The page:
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Old 09-06-2010, 04:10 PM   #1
nuliknol
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Registered: Jul 2009
Posts: 32

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make gcc to report prototype errors


Hi, I have one simple question: how to tell gcc compiler to check for external functions to be matched by its prototype?

Consider this example:
Code:
master tests # cat file1.c
#include <stdio.h>
#include "file1.h"
void func1(int a) {
    printf("a=%d\n",a);
}
master tests # cat file2.c
main() {
    float f;
    func1(f);
    func1();
}
master tests #
I am making 3 mistakes here:
  1. I don't include header declaration in file2.c
  2. I am calling func1() with float paramter
  3. I am calling func1() without any parameter
And GCC allows this to compile without any warning:

Code:
master tests # gcc -c file1.c
master tests # gcc -c file2.c
master tests # gcc -o program file1.o file2.o
master tests #
Now we have a buggy program that will produce unpredicted results:

Code:
master tests # ./program
a=1
a=-1
master tests #
My code has so many files that tracking where did I include the prototype or where i missed it becomes a big problem.
I have been searching on how to make gcc to warn about this:
Code:
master tests # gcc -c -Wmissing-prototypes -Wmissing-declarations -Wbad-function-cast file1.c
master tests # gcc -c -Wmissing-prototypes -Wmissing-declarations -Wbad-function-cast file2.c
master tests # gcc -o program -Wmissing-prototypes -Wmissing-declarations -Wbad-function-cast file1.o file2.o
master tests #
but I had no luck.

Can someone tell me what warnings or flag will prevent these examples from sucessful compilation?
GCC version: gcc version 4.4.3 (Gentoo 4.4.3-r2 p1.2)

Thanks in advance
 
Old 09-06-2010, 05:16 PM   #2
JohnGraham
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Registered: Oct 2009
Posts: 467

Rep: Reputation: 138Reputation: 138
In file2.c, -Wmissing-prototypes/-Wmissing-declarations would only have warned you if you'd tried to define func1 without a declaration/prototyped declaration. Since you're only using it, these won't produce a diagnostic.

The specific warning I think you want is -Wstrict-prototypes, but -Wall includes this and is a good catch-all, too.

Last edited by JohnGraham; 09-06-2010 at 05:18 PM.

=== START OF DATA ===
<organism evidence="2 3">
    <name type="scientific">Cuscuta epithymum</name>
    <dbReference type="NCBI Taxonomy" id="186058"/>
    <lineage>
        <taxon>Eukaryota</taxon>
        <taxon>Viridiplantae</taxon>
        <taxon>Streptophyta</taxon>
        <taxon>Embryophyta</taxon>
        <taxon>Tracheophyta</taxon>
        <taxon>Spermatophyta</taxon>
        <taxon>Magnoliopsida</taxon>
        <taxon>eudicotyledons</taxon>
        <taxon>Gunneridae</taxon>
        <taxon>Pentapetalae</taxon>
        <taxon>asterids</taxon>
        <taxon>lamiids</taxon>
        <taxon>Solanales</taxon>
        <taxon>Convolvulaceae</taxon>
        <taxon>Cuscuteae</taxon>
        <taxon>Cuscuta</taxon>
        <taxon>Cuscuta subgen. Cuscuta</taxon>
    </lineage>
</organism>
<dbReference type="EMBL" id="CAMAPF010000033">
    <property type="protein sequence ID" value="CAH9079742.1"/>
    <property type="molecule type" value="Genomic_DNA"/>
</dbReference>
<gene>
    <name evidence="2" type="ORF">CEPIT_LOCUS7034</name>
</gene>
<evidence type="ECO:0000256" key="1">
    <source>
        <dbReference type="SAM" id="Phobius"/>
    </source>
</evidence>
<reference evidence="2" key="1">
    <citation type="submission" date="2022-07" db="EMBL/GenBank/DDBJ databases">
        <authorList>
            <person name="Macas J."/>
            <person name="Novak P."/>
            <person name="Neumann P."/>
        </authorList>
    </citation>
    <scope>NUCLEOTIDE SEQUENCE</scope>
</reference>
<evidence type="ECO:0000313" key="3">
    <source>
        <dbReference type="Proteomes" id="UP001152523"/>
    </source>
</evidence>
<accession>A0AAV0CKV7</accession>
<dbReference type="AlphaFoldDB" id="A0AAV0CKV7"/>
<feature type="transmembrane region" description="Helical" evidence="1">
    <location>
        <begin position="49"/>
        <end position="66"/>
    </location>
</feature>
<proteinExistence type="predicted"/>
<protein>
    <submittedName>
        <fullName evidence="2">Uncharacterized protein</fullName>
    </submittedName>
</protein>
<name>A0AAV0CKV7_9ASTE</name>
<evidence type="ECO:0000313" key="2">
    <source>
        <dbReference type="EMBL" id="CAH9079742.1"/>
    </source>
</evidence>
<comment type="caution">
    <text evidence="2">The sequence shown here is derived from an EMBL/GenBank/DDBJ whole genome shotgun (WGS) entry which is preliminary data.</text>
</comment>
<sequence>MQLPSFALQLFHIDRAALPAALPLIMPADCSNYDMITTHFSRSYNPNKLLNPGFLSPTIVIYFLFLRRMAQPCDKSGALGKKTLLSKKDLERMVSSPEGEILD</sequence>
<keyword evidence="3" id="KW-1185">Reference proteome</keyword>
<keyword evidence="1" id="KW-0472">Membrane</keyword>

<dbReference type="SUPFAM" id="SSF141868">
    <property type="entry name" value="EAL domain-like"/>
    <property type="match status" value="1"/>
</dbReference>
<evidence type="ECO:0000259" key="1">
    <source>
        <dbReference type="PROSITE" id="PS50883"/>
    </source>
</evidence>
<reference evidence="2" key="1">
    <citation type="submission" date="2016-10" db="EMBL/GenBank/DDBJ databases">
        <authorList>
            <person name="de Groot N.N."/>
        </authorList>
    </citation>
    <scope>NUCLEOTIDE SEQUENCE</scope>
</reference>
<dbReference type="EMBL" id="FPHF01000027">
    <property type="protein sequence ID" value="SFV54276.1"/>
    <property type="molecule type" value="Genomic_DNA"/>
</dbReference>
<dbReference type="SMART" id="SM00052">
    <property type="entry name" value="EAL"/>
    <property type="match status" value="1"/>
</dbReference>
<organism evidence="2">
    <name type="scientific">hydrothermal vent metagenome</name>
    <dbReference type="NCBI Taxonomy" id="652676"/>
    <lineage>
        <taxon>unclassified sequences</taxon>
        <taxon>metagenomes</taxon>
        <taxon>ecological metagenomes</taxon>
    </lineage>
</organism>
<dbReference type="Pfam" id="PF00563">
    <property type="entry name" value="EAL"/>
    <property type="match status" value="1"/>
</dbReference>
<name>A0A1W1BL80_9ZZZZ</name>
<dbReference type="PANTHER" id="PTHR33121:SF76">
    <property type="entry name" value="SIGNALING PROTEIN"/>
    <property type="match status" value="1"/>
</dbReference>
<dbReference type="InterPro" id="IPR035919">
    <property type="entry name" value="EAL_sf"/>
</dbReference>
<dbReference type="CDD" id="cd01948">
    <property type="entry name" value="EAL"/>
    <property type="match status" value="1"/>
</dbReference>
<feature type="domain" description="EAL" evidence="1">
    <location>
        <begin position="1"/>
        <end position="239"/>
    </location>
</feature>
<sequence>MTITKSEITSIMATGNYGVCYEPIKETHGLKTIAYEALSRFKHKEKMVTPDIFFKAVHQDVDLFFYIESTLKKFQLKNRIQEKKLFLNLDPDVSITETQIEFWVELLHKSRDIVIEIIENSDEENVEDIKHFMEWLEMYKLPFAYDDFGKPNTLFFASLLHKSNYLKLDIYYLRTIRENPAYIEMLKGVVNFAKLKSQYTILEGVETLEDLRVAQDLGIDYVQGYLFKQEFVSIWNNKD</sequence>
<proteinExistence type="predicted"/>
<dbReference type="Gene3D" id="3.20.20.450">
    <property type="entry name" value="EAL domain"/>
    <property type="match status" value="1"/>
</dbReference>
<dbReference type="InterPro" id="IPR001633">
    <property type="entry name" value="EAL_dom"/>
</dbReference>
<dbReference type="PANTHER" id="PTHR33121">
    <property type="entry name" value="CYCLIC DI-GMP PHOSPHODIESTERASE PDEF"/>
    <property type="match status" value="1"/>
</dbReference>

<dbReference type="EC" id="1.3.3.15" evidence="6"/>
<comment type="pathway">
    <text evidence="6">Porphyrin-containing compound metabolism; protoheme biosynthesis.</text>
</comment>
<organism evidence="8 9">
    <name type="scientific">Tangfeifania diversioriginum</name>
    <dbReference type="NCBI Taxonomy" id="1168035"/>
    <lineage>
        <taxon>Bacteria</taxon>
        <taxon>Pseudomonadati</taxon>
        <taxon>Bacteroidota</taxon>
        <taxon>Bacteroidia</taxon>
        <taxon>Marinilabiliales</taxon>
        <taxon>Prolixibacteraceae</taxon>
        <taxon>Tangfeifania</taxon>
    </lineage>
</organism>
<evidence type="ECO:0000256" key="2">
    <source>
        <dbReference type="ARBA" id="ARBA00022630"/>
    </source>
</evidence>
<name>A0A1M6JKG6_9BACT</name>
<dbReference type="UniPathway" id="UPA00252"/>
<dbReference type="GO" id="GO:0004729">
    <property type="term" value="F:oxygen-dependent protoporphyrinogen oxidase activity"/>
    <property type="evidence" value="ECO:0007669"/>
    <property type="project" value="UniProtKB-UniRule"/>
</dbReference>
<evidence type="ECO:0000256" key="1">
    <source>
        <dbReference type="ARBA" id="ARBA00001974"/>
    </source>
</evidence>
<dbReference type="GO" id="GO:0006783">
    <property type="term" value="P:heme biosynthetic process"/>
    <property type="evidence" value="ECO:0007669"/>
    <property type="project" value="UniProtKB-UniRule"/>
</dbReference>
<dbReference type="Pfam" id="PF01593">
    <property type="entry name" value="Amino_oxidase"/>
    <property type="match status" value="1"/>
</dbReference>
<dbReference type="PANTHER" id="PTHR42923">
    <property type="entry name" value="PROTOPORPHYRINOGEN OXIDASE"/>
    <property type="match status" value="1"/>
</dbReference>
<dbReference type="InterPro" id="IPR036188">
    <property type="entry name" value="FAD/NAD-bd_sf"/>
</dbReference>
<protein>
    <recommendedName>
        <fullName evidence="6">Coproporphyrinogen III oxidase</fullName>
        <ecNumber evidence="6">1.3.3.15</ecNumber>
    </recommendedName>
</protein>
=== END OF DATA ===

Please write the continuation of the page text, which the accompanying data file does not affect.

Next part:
Old 09-06-2010, 05:30 PM   #3
ArthurSittler
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Registered: Jul 2008
Distribution: Slackware
Posts: 124

Rep: Reputation: 29
put function protypes in .h file

nuliknol,

You can write a global .h file, which prototypes all the global functions and types in the project. I do not include global variables in this .h file because I avoid using global variables.

I write a .h file for each .c file. The header file declares function prototypes for every function exported by that .c file. Then I make a global .h file which includes the .h files for all of the constituent files. I include the global header file in all of the .c files. That tells all the .c files the function name, parameter list, and return type for every function implemented in the .c files.

You could go one step further and make two .h files for every .c file. One .h file prototypes all the functions you want to make visible to all the files. The other .h file prototypes the functions that you wish to keep local. Declaring all the local functions as static functions prevents those functions from being linked to other files. This also provides a method for providing publicly accessible functions in the API for the software while restricting access to the internal functions. This can be used if you are forced to withhold source code and provide software in compiled form only.

There are many variations on this theme. The point is that all the files need to see the same prototype for every function that is accessible by more than one of the files.

I typically assign a constant with a name derived from each .h file. I use the constant as a switch so that the .h file is included once and only once. For a .c file cfile1.c, I would have a corresponding cfile1.h. I name the inclusion switch CFILE1_H and write the cfile1.h as follows:
Code:
#ifndef CFILE1_H

    /* typedefs for structs and prototypes of functions */
    ...
    ...
    ... 

    #define CFILE1_H
#endif   // end of ifndef CFILE1_H
// end-of-file of cfile1.h immediately follows the #endif directive
 
  


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